Or the guy who’d like to keep pandora running when he’s typing in Pages, or to have his twitter client keep collecting stuff while putting finishing touches to his Keynote presentation. Not to mention, for apps you’re often switching to/from (back and forth) multitasking is a great productivity boon.

    Your saying it’s just for ADD and inbox zero freaks marks your comment as worthless tripe.

  15. Boudica

    Thanks for the report. This is the first discussion I’ve read about what is missing with a lack of multitasking. Most “analysts” simply note its not there – like the Engadget assessment – rather than have a discussion of what they want to do with an iPad that they can’t. It sure puts the lack of 3rd party access to multitasking in perspective.

  16. Noah Ramon

    I’ve noticed several apps that take advantage of the streaming in Safari to stream audio while in another app.(My local NPR affiliate has an app that does that, frex.)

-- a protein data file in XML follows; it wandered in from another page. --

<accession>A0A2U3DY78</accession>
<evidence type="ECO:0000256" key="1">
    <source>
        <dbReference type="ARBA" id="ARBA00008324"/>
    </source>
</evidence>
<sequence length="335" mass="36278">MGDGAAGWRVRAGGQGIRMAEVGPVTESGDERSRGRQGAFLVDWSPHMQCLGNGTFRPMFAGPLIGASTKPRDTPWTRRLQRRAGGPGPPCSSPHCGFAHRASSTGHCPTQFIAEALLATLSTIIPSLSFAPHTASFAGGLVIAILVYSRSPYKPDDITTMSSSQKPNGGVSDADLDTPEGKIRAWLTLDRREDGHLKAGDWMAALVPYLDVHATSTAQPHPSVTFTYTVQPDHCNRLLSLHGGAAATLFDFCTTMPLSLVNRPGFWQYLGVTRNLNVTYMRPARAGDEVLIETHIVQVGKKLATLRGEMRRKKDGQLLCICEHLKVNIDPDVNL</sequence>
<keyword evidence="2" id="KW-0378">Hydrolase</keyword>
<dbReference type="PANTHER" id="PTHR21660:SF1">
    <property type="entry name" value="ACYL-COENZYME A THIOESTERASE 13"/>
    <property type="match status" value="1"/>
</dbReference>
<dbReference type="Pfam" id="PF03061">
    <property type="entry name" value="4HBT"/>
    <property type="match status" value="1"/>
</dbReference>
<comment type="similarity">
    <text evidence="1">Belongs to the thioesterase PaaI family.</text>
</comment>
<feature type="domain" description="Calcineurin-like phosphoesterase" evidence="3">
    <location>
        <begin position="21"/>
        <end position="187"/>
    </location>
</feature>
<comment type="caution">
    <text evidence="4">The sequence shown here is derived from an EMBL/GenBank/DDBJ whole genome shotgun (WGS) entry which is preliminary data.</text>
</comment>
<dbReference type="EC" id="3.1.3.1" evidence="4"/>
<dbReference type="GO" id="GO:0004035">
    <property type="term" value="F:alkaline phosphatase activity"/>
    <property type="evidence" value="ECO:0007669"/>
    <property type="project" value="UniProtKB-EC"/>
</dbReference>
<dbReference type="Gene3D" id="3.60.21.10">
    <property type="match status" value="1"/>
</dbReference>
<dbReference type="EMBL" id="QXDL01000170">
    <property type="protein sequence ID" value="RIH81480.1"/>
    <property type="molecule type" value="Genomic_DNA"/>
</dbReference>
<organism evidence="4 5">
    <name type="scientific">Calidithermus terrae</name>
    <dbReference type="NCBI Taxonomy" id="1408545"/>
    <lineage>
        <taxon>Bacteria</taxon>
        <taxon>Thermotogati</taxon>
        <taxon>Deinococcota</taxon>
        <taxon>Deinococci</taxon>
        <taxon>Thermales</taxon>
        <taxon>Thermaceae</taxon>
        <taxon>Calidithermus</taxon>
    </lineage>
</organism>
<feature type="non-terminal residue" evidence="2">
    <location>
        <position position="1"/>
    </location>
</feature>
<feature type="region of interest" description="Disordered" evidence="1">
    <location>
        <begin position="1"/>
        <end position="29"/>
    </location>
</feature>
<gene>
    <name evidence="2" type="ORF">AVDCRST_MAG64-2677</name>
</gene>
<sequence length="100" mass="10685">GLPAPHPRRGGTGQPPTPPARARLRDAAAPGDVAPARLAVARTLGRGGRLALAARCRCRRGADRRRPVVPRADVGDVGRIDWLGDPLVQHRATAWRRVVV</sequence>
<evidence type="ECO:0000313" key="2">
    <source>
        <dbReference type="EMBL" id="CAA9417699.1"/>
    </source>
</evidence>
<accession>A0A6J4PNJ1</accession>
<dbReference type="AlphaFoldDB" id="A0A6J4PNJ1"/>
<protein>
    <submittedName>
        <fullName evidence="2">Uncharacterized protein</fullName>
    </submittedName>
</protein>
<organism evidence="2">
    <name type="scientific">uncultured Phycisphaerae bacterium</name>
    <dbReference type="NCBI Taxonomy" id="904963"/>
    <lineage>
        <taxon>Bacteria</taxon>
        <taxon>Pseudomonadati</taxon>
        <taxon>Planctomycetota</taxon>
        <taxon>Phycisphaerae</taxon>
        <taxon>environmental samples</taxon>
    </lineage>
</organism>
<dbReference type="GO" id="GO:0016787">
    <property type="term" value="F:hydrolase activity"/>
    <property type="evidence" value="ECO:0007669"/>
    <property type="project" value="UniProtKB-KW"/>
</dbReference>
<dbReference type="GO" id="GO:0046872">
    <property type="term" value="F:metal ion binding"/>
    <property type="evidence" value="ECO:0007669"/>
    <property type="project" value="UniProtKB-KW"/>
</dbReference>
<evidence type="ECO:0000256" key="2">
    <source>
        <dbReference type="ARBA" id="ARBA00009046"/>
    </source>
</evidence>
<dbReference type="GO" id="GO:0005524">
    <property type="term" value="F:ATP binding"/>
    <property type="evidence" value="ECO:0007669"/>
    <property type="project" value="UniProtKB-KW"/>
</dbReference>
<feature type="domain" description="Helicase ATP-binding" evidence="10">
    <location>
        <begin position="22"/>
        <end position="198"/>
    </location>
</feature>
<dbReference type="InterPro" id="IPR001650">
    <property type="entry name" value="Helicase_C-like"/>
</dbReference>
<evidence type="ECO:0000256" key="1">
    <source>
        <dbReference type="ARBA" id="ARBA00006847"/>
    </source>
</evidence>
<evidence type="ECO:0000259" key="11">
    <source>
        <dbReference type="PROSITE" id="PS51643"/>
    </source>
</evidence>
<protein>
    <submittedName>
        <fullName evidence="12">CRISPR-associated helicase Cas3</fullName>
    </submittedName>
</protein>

17. evie

    I have an iPhone. Simply because it can run music in the background does not mean it has meaningful multi-tasking. It allows ONE function to run simultaneously with another, and that function is the iPod only.

    I want to be able to get a phone call while my GPS app is running. I want to be able to open a calculator, or the world clock, without closing all my safari pages. It’s disingenuous to say,”Hey, iPhone does have multitasking — you can listen to music!”

  18. Steve

    I won’t buy one without it. I can using an ipad to surf on the sofa, but not if I can’t have IM going too. This is what I am doing most evenings. Surfing and chatting. The 2 are fully concurrent. If Apple releases iChat and allows it to work alongside Safari, deal.

  19. ndubman

    I switched from my iphone 3g to the palm pre (writing from my pre now) and trust me, multitasking on webOS is impeccable. The advantages are hard to appreciate without real world use.

    I don’t have to interrupt my work to respond to texts, I can add stuff to my calendar and keep my browsers open, and generally switchng between any task at a whim is truly a massive productivity boost. I love it and can’t see myself switching back.

  20. woo

    RE: safari streaming in the background… check out ooTunes Radio, which will let you search from thousands of stations that have safari compatible streams and open them from the app into Safari for “multitasking”. However it’s only available with safari compatible stations and it’s suboptimal, but it does indeed work with many stations.